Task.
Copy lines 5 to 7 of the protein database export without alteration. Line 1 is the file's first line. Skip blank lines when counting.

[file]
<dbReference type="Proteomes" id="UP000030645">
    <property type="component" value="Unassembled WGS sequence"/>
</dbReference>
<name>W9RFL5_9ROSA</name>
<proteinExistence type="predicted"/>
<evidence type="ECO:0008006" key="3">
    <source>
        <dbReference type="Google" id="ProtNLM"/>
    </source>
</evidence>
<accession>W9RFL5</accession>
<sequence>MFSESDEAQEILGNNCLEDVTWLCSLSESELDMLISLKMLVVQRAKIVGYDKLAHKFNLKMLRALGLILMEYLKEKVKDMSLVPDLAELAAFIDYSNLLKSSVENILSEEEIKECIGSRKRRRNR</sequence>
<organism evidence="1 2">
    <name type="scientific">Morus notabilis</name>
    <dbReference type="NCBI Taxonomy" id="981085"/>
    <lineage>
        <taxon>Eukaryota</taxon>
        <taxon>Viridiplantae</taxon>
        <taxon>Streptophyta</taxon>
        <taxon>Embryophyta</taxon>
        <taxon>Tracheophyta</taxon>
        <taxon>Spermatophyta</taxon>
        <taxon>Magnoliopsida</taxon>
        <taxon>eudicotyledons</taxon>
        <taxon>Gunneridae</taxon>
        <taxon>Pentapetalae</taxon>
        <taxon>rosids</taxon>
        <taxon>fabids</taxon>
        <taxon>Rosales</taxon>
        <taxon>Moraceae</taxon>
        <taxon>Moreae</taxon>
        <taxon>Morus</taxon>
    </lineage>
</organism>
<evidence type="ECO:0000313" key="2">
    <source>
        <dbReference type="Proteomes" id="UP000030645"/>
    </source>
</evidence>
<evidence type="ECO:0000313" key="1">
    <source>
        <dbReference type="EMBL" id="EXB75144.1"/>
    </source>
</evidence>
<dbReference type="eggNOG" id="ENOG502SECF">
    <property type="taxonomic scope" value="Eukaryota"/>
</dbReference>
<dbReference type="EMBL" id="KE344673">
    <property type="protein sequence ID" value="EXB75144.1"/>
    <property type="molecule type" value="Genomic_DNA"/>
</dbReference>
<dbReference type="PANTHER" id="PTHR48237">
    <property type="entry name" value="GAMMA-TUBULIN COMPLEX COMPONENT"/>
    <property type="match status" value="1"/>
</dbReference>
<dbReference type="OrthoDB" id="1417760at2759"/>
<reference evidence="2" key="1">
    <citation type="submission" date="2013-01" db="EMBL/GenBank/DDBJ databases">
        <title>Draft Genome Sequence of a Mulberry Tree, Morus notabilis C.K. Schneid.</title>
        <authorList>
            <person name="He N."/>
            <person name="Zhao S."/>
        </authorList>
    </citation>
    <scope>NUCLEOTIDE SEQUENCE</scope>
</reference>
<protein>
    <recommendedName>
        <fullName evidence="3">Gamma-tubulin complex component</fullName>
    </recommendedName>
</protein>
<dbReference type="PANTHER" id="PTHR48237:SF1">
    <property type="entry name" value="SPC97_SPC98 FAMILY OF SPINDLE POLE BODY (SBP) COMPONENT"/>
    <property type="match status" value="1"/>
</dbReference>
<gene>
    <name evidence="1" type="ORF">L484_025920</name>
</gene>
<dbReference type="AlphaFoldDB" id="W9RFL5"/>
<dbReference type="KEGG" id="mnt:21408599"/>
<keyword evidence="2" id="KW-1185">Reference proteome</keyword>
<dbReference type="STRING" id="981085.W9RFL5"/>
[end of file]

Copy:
<proteinExistence type="predicted"/>
<evidence type="ECO:0008006" key="3">
    <source>